The SP model, which is detailed in the DAP 2020, is intended to involve private Indian firms in the building of four categories of defence equipment: Submarines, fighter aircraft, helicopters, and armoured vehicles
The Defence Acquisition Council (DAC), the Ministry of Defence’s (MoD’s) apex procurement body, on Friday gave the go-ahead for the purchase of six conventional submarines under Project 75 (I).
The DAC cleared the issue of a request for proposals (RFP), which “envisages indigenous construction of six conventional submarines equipped with the state-of-the-art air independent propulsion (AIP) system at an estimated cost of Rs 43,000 crore”, stated an MoD release on Friday.
“This is a landmark approval, being the first case processed under the strategic partnership (SP) model,” said the ministry.
The SP model, which is detailed in the Defence Acquisition Policy of 2020 (DAP 2020), is intended to involve private Indian firms in the building of four categories of defence equipment: Submarines, fighter aircraft, helicopters, and armoured vehicles.
In February 2020, Larsen & Toubro and Mazagon Dock Ltd (MDL) were short-listed as SPs for Project 75 (I). There is grumbling from the private industry about MDL’s inclusion, since it is a defence public sector undertaking.
According to the DAP 2020, “It is acknowledged that in the Indian private sector currently there is limited experience in defence manufacturing… (Therefore)… potential SPs will be identified primarily based on their experience and competence in integration of multi-disciplinary functional system of systems, engineering and manufacturing.”
The SP procedure also mandates that, in order to hand-hold the chosen Indian SPs and to access advanced technologies, “the SP will need to enter into relevant tie-ups with foreign Original Equipment Manufacturers (OEMs)”.
“The MoD’s clearance of the RFP for the first strategic partnership model acquisition is welcome. For the first time the private sector has been allowed to participate in a mega programme for a front-line combat platform,” said Jayant Patil, who heads L&T’s defence vertical.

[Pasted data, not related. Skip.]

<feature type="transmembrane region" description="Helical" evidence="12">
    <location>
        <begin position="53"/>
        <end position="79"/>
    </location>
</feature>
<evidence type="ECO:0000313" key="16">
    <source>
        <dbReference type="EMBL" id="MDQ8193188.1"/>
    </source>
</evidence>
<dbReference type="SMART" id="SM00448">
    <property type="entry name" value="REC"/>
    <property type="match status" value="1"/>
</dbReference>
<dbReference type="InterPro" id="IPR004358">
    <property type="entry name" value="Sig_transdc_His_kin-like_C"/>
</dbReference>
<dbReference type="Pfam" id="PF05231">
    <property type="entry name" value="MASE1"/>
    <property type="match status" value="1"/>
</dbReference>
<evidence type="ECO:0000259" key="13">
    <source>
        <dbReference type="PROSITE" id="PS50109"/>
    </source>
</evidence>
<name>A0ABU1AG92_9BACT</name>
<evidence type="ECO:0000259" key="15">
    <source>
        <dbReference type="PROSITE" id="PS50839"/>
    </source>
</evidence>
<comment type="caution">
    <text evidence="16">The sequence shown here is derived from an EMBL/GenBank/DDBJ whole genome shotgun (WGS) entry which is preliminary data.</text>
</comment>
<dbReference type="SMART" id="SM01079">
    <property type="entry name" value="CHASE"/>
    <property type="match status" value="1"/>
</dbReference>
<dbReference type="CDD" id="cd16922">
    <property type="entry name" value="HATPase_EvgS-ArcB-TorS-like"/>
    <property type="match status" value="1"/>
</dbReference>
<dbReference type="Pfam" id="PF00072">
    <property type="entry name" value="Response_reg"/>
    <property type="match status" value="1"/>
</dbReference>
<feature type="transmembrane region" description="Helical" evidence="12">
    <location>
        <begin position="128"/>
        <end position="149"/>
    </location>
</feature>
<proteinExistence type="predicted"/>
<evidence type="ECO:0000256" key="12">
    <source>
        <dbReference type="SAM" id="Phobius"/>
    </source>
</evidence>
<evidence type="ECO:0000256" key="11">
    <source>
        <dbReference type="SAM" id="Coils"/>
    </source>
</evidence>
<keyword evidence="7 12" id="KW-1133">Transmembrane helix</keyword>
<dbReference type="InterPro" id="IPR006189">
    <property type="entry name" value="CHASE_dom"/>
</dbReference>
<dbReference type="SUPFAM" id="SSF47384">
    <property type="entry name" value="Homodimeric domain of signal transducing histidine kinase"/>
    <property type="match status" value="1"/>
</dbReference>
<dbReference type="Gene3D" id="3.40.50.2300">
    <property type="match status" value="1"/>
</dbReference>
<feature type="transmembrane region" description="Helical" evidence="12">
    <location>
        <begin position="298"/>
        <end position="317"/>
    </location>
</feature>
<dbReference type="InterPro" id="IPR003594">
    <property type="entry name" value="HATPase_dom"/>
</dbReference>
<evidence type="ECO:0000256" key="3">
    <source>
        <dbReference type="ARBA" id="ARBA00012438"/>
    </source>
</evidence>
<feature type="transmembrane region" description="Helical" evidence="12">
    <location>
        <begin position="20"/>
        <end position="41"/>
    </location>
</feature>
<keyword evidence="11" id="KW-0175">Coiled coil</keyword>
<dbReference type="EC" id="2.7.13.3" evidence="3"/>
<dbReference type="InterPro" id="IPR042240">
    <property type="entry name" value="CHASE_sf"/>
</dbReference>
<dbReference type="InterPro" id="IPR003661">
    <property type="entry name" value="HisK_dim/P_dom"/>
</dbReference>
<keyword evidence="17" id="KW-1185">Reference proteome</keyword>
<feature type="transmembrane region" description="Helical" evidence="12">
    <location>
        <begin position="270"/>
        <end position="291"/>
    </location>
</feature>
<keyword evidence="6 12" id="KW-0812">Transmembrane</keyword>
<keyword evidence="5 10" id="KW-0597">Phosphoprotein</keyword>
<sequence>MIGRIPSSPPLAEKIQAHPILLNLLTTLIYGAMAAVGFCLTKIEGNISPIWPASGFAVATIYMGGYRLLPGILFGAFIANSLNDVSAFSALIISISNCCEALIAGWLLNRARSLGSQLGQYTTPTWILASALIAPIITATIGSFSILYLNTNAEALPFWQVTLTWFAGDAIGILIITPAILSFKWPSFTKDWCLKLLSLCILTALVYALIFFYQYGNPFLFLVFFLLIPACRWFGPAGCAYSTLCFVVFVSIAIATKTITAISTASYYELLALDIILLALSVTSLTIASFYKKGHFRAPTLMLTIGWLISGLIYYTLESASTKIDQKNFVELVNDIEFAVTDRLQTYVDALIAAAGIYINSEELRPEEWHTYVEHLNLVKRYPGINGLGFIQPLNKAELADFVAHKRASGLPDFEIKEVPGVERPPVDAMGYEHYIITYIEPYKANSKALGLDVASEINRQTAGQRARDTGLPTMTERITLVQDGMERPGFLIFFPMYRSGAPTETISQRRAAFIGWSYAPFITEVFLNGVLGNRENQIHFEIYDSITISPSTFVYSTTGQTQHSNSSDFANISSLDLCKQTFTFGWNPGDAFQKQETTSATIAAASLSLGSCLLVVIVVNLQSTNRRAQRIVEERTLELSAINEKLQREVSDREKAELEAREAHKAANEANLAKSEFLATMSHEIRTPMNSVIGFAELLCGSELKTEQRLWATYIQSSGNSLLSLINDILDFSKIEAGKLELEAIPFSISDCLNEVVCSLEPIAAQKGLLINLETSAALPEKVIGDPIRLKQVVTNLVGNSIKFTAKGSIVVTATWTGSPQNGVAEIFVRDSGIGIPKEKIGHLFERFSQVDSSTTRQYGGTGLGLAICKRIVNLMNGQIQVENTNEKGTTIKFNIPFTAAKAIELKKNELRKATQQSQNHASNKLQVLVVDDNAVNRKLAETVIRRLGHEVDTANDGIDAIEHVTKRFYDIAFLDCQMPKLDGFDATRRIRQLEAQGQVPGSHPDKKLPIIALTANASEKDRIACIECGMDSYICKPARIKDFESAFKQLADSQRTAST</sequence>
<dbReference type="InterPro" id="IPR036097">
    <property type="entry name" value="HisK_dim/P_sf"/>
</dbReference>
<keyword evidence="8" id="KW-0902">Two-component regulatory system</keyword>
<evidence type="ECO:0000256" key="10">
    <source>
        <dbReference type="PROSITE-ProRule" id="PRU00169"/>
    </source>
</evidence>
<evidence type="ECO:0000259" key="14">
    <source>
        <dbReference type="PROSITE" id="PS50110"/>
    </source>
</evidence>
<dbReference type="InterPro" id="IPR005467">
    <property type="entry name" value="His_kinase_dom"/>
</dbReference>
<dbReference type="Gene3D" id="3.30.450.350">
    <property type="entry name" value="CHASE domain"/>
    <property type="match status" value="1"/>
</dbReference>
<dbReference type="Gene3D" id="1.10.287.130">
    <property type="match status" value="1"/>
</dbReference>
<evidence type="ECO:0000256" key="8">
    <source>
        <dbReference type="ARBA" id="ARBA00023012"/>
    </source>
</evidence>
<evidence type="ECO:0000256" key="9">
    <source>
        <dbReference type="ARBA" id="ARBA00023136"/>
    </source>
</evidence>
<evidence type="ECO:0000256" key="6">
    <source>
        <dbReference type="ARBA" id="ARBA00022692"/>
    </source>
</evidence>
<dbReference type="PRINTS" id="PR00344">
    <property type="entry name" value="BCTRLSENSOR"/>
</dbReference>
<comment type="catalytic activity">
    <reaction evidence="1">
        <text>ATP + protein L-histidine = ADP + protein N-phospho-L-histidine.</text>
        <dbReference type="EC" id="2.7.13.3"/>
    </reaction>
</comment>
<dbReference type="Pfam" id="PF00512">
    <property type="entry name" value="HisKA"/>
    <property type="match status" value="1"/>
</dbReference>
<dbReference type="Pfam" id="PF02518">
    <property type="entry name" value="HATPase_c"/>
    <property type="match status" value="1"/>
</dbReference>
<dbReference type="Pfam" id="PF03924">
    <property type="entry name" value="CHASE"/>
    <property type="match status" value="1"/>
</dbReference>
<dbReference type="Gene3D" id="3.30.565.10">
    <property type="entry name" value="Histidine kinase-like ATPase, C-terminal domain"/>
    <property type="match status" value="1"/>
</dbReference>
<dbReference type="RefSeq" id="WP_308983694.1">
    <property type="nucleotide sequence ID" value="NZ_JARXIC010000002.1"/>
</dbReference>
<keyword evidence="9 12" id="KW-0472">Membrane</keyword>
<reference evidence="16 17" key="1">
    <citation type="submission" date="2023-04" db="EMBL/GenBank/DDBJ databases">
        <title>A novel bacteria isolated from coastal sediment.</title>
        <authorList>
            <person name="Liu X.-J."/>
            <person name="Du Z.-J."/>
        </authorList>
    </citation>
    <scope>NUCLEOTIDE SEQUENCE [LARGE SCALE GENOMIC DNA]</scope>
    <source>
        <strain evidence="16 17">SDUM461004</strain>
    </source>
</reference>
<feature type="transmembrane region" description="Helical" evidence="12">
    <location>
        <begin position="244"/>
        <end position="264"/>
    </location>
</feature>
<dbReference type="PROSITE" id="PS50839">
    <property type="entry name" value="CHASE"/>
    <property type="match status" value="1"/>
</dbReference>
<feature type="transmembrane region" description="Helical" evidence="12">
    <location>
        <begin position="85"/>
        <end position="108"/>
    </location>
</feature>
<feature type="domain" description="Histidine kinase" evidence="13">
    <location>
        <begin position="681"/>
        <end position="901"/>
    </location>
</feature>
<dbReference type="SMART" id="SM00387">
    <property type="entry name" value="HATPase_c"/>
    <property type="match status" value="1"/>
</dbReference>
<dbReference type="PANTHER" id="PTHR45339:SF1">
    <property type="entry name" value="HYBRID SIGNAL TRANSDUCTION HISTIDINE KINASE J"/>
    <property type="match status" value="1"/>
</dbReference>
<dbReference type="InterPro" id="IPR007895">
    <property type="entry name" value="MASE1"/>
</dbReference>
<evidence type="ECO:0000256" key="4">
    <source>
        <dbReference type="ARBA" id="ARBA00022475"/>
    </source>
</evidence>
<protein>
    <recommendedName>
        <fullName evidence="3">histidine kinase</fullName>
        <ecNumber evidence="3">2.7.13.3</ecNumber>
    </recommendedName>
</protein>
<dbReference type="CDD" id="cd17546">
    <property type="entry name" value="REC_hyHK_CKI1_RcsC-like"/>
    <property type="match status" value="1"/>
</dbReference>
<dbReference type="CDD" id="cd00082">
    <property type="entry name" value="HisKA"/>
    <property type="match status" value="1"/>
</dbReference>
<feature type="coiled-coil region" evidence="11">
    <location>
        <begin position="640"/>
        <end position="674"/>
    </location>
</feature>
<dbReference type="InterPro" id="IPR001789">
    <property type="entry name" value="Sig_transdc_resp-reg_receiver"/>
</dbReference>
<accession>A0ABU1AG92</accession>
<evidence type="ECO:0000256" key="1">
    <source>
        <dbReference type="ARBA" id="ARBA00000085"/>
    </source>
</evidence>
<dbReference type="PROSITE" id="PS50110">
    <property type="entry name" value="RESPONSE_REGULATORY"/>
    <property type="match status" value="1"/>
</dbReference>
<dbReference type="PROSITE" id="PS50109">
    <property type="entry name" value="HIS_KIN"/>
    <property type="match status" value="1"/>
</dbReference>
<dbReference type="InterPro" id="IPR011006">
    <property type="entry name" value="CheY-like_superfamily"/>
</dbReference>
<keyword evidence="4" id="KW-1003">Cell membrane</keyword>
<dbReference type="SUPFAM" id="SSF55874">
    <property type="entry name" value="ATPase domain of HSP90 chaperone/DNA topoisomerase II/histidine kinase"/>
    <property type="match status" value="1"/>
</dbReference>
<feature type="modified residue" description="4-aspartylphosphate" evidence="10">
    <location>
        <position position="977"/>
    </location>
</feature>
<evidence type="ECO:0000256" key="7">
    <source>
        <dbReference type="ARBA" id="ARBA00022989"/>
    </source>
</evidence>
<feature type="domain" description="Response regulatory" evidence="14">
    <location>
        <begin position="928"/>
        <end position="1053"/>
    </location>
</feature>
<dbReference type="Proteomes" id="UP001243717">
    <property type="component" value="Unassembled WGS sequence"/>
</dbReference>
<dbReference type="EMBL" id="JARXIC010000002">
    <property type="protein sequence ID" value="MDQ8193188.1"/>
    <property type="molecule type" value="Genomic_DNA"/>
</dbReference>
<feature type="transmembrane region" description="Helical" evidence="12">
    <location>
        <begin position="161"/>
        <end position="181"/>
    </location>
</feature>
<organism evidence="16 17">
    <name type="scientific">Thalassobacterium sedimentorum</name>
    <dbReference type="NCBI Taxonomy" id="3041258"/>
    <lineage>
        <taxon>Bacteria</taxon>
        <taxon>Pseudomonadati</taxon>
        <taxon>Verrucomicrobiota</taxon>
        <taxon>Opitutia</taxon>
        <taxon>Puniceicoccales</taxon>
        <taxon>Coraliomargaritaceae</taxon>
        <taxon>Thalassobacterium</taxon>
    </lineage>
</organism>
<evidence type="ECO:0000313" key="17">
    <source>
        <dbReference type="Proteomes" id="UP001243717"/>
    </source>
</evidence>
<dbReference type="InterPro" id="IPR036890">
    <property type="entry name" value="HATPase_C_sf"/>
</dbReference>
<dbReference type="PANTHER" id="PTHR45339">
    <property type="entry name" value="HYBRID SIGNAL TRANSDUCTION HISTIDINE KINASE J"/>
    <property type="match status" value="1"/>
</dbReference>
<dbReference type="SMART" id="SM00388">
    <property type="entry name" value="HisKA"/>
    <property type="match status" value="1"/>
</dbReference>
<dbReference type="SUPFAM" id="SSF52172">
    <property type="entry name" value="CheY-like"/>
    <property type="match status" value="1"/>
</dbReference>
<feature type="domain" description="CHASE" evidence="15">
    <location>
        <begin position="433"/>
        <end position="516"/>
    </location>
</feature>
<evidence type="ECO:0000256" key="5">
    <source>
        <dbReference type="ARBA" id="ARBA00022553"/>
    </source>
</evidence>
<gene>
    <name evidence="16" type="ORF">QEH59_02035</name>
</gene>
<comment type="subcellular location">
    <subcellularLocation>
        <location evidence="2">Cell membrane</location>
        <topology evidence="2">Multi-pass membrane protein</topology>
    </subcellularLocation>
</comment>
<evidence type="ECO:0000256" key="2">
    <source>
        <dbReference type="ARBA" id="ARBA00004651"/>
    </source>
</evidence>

Meanwhile, the MoD has also short-listed five foreign submarine
builders for Project 75 (I): Russian export agency Rosoboronexport; Naval Group (France); ThyssenKrupp Marine Systems (TKMS) of Germany; Navantia (Spain); and Daewoo (South Korea).
With the issue of an RFP, the chosen SPs – L&T and MDL – will be required to formulate technical and commercial proposals for building six submarines, in partnership with their chosen OEMs. Each SP is permitted to submit multiple proposals, i.e. partnering more than one OEM.
“Naval Group is in discussion with both SPs and look forward to contributing to "Aatmanirhbar Bharat" and to reinforcing our historical Indo-French bilateral ties,” said Alain Guillou, who heads international development for Naval Group.
The most complex challenge in Project 75(I) is expected to be the integration of AIP systems into the six submarines. An AIP system increases the submarines’ underwater endurance and, therefore, its combat capability.